Who influenced you growing up?
My dad. He saw the best in me. My dad was telling me I was the first, first, first position in the class when indeed was 15 position. Because I wanted to live the picture he painted in my heart, I saw myself in first, second and third position in class. I never failed in that bracket. I attended public schools and indeed had a hard time with seeing the blackboard: I had to go close to the blackboard amidst teasing and derogatory name calling and even sometimes insults and assaults by both the teachers and student alike. . I grew up in a fairly large and average polygamous family not knowing that I was born with albinism. My early infancy days were characterized with teasing and taunting by family members, childhood friends and school mates. While on the other hand, I found solace in my father and step Mum who took great care of me and showed me incredible love and affection. So, people who also believe in you, who see what you don’t see can push you into where you ought to be. Also, read, expose yourself, find what you feel will work and work on those things. Ultimately, try to hear from God.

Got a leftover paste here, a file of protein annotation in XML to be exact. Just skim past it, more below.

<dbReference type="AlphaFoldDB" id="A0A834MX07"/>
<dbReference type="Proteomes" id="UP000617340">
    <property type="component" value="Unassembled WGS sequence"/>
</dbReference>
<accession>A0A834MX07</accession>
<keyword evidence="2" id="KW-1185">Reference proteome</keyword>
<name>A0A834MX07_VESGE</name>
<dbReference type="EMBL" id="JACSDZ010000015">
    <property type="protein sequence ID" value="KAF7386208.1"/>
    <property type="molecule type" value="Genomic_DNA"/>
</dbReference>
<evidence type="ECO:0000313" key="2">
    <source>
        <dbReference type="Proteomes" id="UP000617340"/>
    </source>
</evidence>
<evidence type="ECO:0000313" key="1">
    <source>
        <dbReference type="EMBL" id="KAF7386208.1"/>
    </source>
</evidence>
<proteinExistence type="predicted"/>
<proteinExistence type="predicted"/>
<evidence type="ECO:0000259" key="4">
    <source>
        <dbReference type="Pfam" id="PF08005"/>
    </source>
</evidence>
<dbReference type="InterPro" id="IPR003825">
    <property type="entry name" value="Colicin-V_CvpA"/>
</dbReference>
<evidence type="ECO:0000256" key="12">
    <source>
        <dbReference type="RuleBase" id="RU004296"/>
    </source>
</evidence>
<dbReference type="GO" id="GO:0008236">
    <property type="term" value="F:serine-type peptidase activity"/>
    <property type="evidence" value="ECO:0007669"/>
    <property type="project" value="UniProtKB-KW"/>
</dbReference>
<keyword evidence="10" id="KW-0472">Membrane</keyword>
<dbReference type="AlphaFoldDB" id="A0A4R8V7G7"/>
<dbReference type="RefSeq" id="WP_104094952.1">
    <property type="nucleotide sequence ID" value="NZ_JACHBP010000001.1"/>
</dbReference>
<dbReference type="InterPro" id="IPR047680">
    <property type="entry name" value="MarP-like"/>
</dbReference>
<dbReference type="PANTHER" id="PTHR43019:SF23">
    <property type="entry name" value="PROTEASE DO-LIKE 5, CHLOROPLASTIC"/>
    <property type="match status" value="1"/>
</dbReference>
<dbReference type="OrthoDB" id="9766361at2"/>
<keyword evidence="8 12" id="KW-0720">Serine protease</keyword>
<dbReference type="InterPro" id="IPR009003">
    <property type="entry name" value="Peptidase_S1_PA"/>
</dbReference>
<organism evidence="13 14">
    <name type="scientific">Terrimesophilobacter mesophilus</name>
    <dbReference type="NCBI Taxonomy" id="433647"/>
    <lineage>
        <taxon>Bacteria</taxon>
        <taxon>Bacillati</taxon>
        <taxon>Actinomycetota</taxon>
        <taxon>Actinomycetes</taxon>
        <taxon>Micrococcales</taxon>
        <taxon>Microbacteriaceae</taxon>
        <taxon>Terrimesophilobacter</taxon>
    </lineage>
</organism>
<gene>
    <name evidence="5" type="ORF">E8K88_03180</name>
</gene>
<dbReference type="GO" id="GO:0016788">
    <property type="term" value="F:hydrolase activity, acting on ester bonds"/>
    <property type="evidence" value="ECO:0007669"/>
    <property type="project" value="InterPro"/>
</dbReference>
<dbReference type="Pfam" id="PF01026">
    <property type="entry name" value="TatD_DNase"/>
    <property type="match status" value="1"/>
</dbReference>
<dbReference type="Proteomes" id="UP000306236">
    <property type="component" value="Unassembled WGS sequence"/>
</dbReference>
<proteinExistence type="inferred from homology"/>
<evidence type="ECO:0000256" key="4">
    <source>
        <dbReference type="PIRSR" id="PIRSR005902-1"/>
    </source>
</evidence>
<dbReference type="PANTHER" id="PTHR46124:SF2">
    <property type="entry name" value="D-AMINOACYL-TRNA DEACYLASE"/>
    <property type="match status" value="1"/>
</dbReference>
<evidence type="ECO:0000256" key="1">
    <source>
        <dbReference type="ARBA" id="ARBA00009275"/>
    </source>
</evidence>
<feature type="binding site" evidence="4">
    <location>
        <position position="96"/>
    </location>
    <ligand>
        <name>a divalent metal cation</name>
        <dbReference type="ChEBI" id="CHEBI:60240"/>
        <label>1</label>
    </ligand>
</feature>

What lesson has life taught you as a person?
First, that everything is possible with God. Secondly, work hard but work smart ly or you balance both. I just told you for the past six weeks or more I have been virtually living in the air. I just came back from Japan, its 20 hours of flying. Research what you feel you should know. Research and get the right information. When you open your mouth people should hear something different. Not what they are used to hearing. Learn to celebrate people. You must find the good things in people and celebrate them.
You are stylish, what is your kind of style?
I take my time to shop. I don’t buy my clothes until its on sales. But again, sense of style and colour is very important when shopping. How you combine your colours is necessary to come out stylish. It doesn’t have to be expensive but put your money in it